Pain, a noxious psychosensory experience, motivates escape behavior to assure protection and survival. Psychological factors alter the experience and trajectory of pain, as well as behavior and treatment response. In the context of pain, the placebo effect (expectation for pain relief) releases endogenous opioids and facilitates analgesia from exogenously administered opioids. Nocebo hyperalgesia (expectation for persistent or worsening pain) opposes endogenous opioid analgesia and patient engagement in prescription opioid tapering. Reductions in nocebo hyperalgesia and pain catastrophizing may enhance descending modulation of pain, mediate adaptive structural brain changes and promote patient engagement in opioid tapering. Interventions that minimize nocebo and optimize placebo may adaptively shape the central nervous system toward pain relief and potentially opioid reduction. Here we provide a critical description of catastrophizing and its impact on pain, placebo and nocebo effects. We also consider the importance of minimizing nocebo and optimizing placebo effects during prescription opioid tapering, and offer a clinical toolkit of resources to accomplish these goals clinically.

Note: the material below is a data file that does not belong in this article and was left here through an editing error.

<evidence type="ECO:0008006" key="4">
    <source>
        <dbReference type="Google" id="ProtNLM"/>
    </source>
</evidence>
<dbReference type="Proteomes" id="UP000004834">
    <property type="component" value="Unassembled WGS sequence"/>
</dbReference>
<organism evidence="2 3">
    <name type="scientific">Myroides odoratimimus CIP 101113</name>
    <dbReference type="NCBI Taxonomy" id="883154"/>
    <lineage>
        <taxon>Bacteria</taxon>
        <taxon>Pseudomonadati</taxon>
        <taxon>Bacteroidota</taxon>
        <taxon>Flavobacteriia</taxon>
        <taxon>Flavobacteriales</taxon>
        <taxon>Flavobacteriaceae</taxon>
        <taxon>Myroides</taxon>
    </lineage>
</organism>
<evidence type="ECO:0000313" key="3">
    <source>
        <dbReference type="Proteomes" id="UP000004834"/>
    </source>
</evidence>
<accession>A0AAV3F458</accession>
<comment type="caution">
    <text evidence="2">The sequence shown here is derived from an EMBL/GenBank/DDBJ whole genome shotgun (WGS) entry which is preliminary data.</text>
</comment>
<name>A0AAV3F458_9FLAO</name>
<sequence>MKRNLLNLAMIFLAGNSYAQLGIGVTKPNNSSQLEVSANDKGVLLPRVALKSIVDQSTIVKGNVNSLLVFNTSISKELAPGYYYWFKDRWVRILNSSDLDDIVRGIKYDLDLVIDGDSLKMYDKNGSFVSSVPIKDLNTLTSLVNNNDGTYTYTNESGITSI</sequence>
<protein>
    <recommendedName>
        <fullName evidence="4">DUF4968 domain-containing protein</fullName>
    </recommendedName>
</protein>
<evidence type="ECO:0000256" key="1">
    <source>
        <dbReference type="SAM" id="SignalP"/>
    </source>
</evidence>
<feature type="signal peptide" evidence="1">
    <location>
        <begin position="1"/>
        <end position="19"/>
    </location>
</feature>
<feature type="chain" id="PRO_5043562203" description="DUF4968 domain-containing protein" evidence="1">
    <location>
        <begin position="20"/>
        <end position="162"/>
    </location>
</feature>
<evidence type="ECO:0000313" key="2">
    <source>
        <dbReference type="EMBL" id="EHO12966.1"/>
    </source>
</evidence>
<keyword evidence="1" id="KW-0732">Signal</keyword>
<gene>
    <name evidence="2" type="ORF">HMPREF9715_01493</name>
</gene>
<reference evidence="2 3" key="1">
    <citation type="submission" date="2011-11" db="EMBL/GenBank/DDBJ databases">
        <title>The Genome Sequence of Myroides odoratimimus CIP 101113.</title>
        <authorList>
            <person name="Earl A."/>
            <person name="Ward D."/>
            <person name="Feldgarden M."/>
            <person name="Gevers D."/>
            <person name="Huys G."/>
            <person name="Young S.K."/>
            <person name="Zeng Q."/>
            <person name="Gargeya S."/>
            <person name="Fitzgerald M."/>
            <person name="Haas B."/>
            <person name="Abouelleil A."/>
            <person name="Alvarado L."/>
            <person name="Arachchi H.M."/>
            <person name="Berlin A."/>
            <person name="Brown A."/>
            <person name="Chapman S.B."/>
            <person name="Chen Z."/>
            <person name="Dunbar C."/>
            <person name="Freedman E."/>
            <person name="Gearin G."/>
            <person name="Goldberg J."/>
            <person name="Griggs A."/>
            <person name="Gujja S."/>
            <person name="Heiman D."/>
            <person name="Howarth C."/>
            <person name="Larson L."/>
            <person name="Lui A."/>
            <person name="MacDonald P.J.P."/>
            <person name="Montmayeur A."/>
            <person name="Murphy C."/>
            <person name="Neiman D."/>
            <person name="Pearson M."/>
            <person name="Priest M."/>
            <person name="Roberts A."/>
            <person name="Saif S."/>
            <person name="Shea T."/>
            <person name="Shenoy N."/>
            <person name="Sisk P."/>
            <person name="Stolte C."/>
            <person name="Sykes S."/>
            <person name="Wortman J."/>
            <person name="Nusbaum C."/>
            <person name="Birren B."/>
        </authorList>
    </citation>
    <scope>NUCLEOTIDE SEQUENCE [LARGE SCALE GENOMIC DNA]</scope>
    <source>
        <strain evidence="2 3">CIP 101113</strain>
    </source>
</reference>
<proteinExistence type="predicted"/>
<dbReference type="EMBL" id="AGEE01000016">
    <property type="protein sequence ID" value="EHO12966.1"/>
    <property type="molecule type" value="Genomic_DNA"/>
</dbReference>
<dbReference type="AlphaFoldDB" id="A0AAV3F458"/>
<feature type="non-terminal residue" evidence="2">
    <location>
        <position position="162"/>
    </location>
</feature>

Keywords: Catastrophizing; Chronic pain; Evidence-based; Expectations; Nocebo; Opioids; Pain; Patient-centered; Placebo; Treatment.
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